Both are valid, usage depends on the individual. Personally I would say 'might have changed' indicates that its slightly more likely to happen, 'may change' is a little more uncertain, but its very close between the two.
This is a perfect example of how colloquial speech leaves out or contracts redundant words.
Your third quote shows "I am 20..." as acceptable, and "I'm 20..." is merely the shortened (spoken or even lazy) way of saying the same.
Upshot - your app isn't quite smart enough to know they're the same.
Will you work this evening?
This could be a request. I want you to work this evening so I want to know if you are willing.
It could also be a question about whether you will do even a little bit of work. If you plan to work, even for 5 minutes, then I need to make sure the office has electricity. Otherwise I can rewire the office tonight.
Will you be working ...
Expanding on Lambie's comment, yes, "I go to bathroom then I come to bed" is wrong in the case you're describing.
If you're telling your daughter what you're about to do, "I go to the bathroom then I come to bed" isn't right, because it's present tense - it sounds as if you're already doing both of those things now, but you're not. Since ...
There's a fairly subtle difference in meaning here. After 10 days means that the measures are in place now, and their effects will be reassessed after having 10 days experience with them.
If you say you will do something in 10 days, that implies that you are not doing it now, and won't be doing it until those 10 days have passed.
Since this is an article about Austria, and I am Austrian, I guess there is something I can add as detail. I found quite the same statement in German (Austria's native language) at www.austria.info on 21st of November, so one day before the lockdown begins:
Dieser Lockdown ab Montag, 22. November wird nach 10 Tagen evaluiert und soll spätestens mit 13. ...
Q1. All of these sentences are correct and will be easily understood.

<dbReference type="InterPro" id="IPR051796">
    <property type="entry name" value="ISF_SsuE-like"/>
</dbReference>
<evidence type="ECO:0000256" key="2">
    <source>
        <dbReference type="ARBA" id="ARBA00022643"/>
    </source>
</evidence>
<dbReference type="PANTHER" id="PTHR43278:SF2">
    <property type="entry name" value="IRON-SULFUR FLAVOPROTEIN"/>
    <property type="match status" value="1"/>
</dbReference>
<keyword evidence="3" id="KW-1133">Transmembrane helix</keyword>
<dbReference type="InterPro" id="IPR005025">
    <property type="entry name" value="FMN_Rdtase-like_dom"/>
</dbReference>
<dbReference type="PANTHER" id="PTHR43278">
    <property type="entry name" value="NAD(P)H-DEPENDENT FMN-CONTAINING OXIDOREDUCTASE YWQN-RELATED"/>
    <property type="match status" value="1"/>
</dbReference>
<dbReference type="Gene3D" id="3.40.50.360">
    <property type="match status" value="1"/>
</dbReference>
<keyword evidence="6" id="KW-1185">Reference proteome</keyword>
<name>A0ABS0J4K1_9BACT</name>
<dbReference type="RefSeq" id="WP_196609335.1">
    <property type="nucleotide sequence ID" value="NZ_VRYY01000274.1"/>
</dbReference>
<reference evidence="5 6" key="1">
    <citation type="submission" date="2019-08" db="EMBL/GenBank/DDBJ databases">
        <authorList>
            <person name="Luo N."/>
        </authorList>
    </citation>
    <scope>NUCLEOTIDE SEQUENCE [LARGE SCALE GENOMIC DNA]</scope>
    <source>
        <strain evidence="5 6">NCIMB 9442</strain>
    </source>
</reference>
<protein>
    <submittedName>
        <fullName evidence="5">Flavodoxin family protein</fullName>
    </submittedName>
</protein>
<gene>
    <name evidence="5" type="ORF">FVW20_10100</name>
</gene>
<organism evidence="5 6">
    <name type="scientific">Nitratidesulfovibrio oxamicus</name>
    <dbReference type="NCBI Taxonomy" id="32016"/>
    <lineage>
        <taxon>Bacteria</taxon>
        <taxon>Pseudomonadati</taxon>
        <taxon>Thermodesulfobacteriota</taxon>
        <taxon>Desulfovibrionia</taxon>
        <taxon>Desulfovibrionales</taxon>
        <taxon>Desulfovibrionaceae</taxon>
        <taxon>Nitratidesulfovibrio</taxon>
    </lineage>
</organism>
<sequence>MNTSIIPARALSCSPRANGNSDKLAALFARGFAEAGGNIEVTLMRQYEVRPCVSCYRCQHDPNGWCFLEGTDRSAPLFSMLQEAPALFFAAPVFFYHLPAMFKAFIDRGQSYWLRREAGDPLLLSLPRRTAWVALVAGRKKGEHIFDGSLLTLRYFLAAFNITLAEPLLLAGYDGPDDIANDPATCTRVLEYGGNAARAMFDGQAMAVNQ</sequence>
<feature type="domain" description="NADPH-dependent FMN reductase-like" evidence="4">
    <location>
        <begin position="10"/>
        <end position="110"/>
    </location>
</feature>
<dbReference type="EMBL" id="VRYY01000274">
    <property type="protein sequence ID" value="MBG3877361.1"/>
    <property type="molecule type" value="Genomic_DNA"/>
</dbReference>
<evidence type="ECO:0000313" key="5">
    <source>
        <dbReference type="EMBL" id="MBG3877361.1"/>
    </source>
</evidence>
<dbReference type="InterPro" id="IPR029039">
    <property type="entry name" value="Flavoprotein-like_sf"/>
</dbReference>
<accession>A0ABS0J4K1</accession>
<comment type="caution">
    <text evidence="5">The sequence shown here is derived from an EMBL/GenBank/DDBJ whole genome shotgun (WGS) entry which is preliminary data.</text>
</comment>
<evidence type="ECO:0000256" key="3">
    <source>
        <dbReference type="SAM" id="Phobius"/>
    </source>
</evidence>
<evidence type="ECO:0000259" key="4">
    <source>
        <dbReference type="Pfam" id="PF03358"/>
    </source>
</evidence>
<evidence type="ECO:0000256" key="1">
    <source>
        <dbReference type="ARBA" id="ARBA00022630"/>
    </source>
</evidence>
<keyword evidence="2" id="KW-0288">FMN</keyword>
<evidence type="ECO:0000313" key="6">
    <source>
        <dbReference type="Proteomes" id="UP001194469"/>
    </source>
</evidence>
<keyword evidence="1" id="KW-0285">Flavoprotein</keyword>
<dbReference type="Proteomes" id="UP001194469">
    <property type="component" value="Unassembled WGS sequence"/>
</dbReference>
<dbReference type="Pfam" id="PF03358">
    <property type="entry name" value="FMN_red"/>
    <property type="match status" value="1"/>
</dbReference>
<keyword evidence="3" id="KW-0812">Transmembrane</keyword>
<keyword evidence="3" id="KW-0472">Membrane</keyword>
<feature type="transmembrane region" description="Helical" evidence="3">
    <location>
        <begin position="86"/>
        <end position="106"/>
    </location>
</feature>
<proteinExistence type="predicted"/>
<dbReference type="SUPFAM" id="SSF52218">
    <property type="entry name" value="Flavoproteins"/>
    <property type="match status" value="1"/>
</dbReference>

Q2. There are some subtle meaning differences between these sentences. "She hopes" from the first two statements denotes a level of certainty about the plans she's making. Maybe she has generally good credit and income, but her dog just got sick and she needs a loan to cover ...
If something has not yet happened in the future.
The movie will have started by the time we get to the theater as it'll take us 20 minutes to get there. [FUTURE perfect]
There is an event preceding the getting there in the future: the event is that the movie started before you got there.
Think of it as parallel to:
The movie had started by the time ...
"Later" is a comparative term, like 'hotter', 'darker', etc.
When we say "I'll call you later", it means at some point later than now. But if you bring a specific time into it as in your example of "a week", it doesn't make any sense unless you give a starting point to count that week from.
For example, you could say "I'll ...
Both constructions are valid but they look at the completion of your work from different time perspectives.
The first example looks forward to the completion of your work.
In the second example, you are writing from the perspective of someone who has completed the task. You are looking back on a future event.
We often use this latter construction when we are ...
Melanie starts school tomorrow.
Melanie will start school tomorrow.
are both correct. However, it is very common using present to express future, so your first example is the more acceptable.
However, there is another problem I want to emphasize:
Melanie will start school from tomorrow.
is incorrect, because there is no match between start and ...
The only interpretation under which he works late is possible here is meaning he always works late on Mondays: there's a strong implication that the hearers know this, or should know this.
The sentences you quote from the grammar book simply do not apply to this case, but I'm not clear why not. I'll think about it.
Edit: I think I've got at least part of it. ...
No, this isn't describing the future. This falls under the "Actions started in the past and continuing in the present" use of the present perfect as described here: https://www.ef.edu/english-resources/english-grammar/present-perfect/ .
No. In English it is very common to use the present tense to refer to an activity that will actually happen in the future.
You can think of it as meaning:
Sorry, I have to work [at that time]. I don't have the time [then].
I might use "won't" instead of "don't," but definitely not "will have" instead of "have."